proactive and progressive in all aspects of our mission. She brings a wealth of
experience and insight to the job as a key board member, creator of some of the
most impactful policy we’ve ever implemented, high-level runner, coach, and
race director (for several years Fitzpatrick and her husband were RD’s for the
successful Headlands 50K).”
Fitzpatrick’s election as president adds another chapter to the prominent role that women have played throughout Western States’ 47-year history. Mo Livermore, who has served on the Western States Board since it was first formed in 1977, is one of the pioneering female figures in the sport of ultra running. Livermore along with friend Shannon Weil were co-race directors at a time when there were few female race directors in any running events in the world. The two served as co-RD’s from 1978-81 as Western States surged in popularity. Livermore then served as race director in 1982 and 1983. Before Livermore and Weil, it was Drucilla Barner, secretary of the Western States Trail Foundation and associate of Tevis Cup founder Wendell Robie, who encouraged Gordy Ainsleigh to make his run from Squaw Valley to Auburn with the horses of the Tevis Cup in 1974.
Livermore said: “It’s always a pleasure to work with Diana, whose appreciation and understanding of the foundational values of Western States blend authentically with her respect for each athlete and the particular issues each may confront. Her comprehensive analyses yield a standard of excellence which inspires, and her kind, thoughtful approach helps lead the Board towards decisions which reflect both the imperatives of the present and the challenges of the future.”
The other officers elected during Sunday’s vote in Auburn, California, were: Vice Presidents – Topher Gaylord, Tim Twietmeyer; Secretary – Allyson Thomas; Treasurer – Karl Hoagland. Hoagland will take over from Dr. Gary Towle, who after 38 years as the organization’s treasurer, will still remain a member of the board.
The board also announced that Dr. Andy Pasternak, a
physician and ultra runner from Reno, Nevada, will now assume duties as WSER’s
medical director. Pasternak has been the long-time medical director at the
Tahoe Rim Trail 100-miler, and has served on the boards of Nevada State Medical
Society and Washoe County Medical Society. He has also been the doctor, along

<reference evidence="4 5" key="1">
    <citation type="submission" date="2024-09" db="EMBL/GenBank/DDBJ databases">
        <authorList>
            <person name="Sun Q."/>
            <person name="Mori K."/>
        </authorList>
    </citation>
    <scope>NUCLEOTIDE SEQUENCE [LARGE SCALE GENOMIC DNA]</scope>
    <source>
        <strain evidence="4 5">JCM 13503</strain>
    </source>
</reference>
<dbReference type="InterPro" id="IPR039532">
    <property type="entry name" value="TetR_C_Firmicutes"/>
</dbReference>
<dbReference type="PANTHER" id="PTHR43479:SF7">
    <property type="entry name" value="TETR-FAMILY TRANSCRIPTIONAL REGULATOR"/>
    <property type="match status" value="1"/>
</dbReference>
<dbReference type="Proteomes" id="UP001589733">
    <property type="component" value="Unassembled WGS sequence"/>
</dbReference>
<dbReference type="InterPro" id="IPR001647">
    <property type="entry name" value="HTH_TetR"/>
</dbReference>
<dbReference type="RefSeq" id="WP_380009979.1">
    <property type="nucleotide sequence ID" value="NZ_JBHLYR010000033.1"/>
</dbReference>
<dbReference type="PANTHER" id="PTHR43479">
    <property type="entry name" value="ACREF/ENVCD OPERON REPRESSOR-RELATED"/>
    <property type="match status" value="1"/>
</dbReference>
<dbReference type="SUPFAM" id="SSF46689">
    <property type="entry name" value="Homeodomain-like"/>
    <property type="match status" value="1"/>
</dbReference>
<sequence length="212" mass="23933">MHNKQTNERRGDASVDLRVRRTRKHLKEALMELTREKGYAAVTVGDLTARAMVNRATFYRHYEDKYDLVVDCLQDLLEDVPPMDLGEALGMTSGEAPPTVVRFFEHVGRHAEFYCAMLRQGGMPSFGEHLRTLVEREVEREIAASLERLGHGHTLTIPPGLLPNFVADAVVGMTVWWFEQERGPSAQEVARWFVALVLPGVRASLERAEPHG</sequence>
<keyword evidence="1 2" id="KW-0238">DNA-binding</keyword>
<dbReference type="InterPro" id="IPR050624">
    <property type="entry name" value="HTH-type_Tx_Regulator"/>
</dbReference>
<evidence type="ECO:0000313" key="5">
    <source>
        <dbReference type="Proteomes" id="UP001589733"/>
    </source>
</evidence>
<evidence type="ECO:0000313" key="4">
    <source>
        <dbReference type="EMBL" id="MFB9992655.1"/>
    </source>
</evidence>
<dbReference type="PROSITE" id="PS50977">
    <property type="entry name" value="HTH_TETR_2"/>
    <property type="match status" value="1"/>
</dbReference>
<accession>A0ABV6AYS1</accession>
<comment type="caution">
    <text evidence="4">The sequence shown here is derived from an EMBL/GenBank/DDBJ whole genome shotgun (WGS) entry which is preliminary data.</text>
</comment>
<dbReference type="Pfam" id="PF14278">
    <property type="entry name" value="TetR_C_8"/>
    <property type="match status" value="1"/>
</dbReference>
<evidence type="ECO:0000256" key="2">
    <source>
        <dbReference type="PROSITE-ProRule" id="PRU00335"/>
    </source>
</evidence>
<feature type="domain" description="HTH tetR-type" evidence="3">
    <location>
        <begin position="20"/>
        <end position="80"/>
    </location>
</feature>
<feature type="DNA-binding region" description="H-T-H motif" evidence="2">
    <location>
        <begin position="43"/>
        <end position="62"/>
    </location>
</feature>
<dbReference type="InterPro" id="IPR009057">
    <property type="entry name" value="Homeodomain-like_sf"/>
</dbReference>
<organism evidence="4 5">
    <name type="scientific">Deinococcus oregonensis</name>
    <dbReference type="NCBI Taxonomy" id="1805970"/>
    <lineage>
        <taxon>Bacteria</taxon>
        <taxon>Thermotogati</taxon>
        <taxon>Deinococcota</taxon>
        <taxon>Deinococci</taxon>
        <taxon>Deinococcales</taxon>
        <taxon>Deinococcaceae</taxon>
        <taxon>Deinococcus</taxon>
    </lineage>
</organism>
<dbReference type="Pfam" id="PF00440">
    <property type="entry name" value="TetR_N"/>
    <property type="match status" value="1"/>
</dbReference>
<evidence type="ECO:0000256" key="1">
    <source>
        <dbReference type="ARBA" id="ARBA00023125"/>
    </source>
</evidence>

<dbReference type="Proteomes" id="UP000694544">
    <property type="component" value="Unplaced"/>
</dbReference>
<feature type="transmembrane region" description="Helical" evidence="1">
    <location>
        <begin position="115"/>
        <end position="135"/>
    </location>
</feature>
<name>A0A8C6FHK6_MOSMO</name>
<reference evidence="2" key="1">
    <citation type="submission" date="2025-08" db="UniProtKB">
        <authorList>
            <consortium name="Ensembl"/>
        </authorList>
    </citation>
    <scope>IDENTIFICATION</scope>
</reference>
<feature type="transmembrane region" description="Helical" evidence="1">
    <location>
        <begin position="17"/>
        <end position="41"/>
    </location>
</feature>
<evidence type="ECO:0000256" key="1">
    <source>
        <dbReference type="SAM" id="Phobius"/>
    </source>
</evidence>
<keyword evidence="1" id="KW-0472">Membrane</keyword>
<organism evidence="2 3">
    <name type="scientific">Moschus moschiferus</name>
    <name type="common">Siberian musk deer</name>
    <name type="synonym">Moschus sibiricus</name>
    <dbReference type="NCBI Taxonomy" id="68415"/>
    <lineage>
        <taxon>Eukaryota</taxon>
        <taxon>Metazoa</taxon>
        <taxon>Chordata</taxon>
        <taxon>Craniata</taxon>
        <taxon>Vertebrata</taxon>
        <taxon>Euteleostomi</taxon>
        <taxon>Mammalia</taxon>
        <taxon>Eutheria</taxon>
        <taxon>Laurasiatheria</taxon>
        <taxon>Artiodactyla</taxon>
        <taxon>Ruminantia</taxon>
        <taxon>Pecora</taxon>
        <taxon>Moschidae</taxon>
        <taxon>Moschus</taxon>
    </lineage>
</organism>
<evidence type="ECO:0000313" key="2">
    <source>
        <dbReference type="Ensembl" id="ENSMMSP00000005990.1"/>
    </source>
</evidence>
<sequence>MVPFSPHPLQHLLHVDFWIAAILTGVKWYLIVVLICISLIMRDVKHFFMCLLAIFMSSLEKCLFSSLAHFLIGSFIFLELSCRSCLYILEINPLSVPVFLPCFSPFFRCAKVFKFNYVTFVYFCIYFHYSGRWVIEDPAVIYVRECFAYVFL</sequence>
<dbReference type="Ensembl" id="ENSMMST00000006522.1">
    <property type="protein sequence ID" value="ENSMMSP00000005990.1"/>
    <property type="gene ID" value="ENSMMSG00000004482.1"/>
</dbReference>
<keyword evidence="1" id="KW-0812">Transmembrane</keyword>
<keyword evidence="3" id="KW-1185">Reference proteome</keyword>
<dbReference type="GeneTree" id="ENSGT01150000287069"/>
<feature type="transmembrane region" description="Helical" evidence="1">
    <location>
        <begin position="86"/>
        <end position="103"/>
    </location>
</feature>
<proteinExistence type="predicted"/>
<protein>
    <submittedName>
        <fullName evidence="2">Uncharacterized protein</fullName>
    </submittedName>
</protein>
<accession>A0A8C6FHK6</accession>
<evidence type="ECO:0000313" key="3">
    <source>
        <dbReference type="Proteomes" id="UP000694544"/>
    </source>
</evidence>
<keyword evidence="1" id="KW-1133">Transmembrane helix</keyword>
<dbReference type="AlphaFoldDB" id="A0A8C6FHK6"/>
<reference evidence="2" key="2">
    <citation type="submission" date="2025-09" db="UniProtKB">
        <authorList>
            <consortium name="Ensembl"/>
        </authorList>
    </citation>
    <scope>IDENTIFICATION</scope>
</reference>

with his wife, Dr. JoAnn Ellero, for the Peachstone, or “Cal 2” aid station at
mile 70.7 of Western States. Pasternak succeeds Dr. Robert Weiss, one of the
country’s leading kidney disease researchers/practitioners from UC-Davis.
Presidents of the Western States Endurance Run:
1978-1986, Curt Sproul 1987-1991, Doug Latimer 1992-1996, Tony Rossmann 1997-2000, Charles Savage 2001-2005, John Medinger 2006-2010, Tim Twietmeyer 2011-2015, John Trent 2016-2019, John Medinger 2020, Diana Fitzpatrick
HOKA ONE ONE NAMED PRESENTING SPONSOR OF WESTERN STATES 100
The world’s oldest 100-mile trail race announces presenting sponsorship agreement with HOKA ONE ONE®, including “Golden Ticket” races
AUBURN, Calif. – HOKA ONE ONE® has been named the presenting
sponsor of the Western States 100-Mile Endurance Run, WSER President John
“As one of the leading premium running brands in the world,
HOKA has a recognized place in our sport as an innovative voice for competitors
of all abilities,” Medinger said. “In the past few years, HOKA has shown what a
tremendous reach it has not only for trail runners, but in telling the human stories
that are so integral to the heartbeat of our sport.”
“Every year part of Western States’ job is to provide the
canvas that will help tell 369 individual stories. Our partnership with HOKA will
unquestionably help us bring those 369 stories into greater focus.”
Added race director Craig Thornley: “We are extremely
excited that HOKA has made such a strong commitment to our mission as an
organization, which is to serve the ultra community as one of the thoughtful
leaders in our sport and culminates each June with putting on the
highest-quality, yet intimate 100-mile experience we can possibly present for
all of our runners. As we visited with HOKA, it was clear that our historic
mission clearly resonated with their values as well. This is an agreement that
is going to greatly benefit the experiences of our runners.”
was born in the mountains and gained an early foothold in the trail
ultrarunning community, so it is only natural that we would help put on the
original trail 100-mile race,” said Mike McManus, Director of Global Sports
Marketing for HOKA ONE ONE. “The Western States Endurance Run is an iconic
event with an incredible community behind it, and one where some of the
best-known legends of ultrarunning are born. We are beyond thrilled and proud
to be the presenting sponsor.”
Also as part of the agreement, the traditional “Golden
Ticket” series of races will be re-branded the “HOKA ONE ONE Golden Ticket
Races.” The series, which allows the top two female and male finishers in each
race to gain entry to that year’s Western States, for 2020 will consist of
January’s Bandera 100K in Bandera, Texas; February’s Black Canyon 100K in
Spring Valley, Arizona; March’s 74-mile Georgia Death Race in Dawsonville,
Georgia; April’s Lake Sonoma 50-miler in Lake Sonoma, California and The
Canyons 100K in Foresthill, California.